Time and time again, I hear tales of friends getting stuck in their lives because there are too many factors outside of their control. There are student loans to pay off, financial responsibilities to meet, expectation from parents to placate. It is a lot to take on. And in the midst of all these, it’s all too easy to feel like a hamster on a wheel, spinning constantly without getting ahead. Right?
If you are in your twenties and early thirties, and yet to be saddled with the responsibilities of children, then what are you whining about? If there is something you don’t like about your life, this is the time to say screw-it, move on, and try something else.
Figure out what you’re unhappy about
Nobody is perfectly happy with their current situation, whatever it may be. But if you feel there is something fundamentally wrong, or missing, then work on it. Many people that I speak with suffer from this form of anxiety that gives off these jittery and fidgety vibes. They all tell me that they are anxious for change, but most can’t not pin down exactly what it is that they want changed in their lives.
I usually rattle off a list of potentially irksome areas:
- Change in city/country
- Change of job
- Change of career
- Change of friends
- Change of scenery altogether (all of the above)
The last option is easy to fix. Usually the person packs their bags and the next thing you know, there are pictures of Romania on their Facebook. But travelling does not automatically lead to a gotcha moment, nor does it raise you to a higher level of awareness. For the most part, backpacking trips do not offer many moments to meditate on the meaning of life. It’s always action-packed and thoroughly exhausting for both the physical body and mental faculties.
So then the question begs, what do you need to fix in your life to be happy? It is notoriously difficult to figure out what truly makes us happy, but investing some time to figure out whether your are happy with the 3 Ps: People, Place, and Profession, might be a step in the right direction.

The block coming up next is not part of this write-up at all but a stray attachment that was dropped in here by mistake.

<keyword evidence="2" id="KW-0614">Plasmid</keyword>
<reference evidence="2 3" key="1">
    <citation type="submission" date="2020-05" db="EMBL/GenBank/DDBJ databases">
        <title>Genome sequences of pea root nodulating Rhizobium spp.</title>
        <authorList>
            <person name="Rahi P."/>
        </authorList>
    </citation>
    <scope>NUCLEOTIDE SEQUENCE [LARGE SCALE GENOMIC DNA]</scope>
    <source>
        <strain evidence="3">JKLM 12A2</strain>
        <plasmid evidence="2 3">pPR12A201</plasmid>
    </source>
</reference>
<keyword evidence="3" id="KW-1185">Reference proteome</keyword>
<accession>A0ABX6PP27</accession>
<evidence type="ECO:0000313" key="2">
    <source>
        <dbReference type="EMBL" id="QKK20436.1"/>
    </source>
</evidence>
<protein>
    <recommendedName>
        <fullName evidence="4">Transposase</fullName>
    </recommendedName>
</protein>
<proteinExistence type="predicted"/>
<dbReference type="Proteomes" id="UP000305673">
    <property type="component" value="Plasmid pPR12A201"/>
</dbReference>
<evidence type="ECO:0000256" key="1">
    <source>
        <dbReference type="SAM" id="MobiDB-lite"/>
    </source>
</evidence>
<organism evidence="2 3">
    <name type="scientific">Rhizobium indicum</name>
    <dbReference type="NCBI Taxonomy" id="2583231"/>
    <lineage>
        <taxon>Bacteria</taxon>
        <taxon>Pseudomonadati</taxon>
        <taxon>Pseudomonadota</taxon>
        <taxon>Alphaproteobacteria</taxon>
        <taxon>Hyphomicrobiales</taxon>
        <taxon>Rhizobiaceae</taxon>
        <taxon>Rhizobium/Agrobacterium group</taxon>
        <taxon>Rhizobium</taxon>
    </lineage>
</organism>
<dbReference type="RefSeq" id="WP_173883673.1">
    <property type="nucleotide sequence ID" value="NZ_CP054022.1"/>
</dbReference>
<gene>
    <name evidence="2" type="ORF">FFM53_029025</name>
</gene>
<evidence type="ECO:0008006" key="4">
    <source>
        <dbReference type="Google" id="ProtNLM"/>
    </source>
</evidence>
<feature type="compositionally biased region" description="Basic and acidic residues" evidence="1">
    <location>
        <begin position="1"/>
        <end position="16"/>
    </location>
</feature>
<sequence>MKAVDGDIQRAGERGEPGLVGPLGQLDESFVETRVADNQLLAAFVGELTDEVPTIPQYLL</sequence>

Changes is always difficult and never difficult
Anything that seems challenging now, will only become even more insurmountable as we age. Our cognitive processes witness a steady decline around our thirties, our physical body bump against a similarly plateau. Many also formally cross into adulthood by getting married and starting families. All these added responsibilities and limitations will unfortunately constrain our choices in life further. If change seems an impossible feat now, then it might never come for you.
Yet some financial burdens, especially in this economic time, do cripple immediate and definitive changes. They could be the repayment of student debts, or simply to keep up with the considerable cost of living as a young adult. I’m not here to preach the virtue of living as simply and cheaply as possible – although I’ve found it absolutely essential in my journey of exiting the corporate world and exploring other possibilities. Money offers flexibility, and along with flexibility comes freedom.
The timing is never right
Stepstoning (is that a word?) your way around jobs is usually the way to go, if the upward route of one job is exhausted, and it makes sense to side-step into something lateral or different altogether. The unfortunate thing is that, I know very few friends that have been successful in navigating through the muddy business of timing their job changes.
This is almost as futile as trying to time the stock market. Buy low, sell high? This almost never happens for the average investor. In good times, you get greedy and hold out for more. More bonuses, fast-tracked promotion opportunities. Instead of “selling high” and using the fluidity of the market to leverage themselves into a better job, most people are sucked in by comfort, stability, and short-sightedness. In bad times, hiring becomes scarce, the pay stagnates, and moving jobs becomes even more unthinkable.
Instead of trying to find the best time for change, why not forget the noises, forget the rules, and go for changes when they are right for you? Following the crowd and making your decisions based on the crowd-o-meter, more often than not, narrows your choices and pushes you in the direction that everyone’s moving towards. It’s hot, crowded, and not all that exciting when you exit on the other end. Don’t do it.
pic source: *desmo100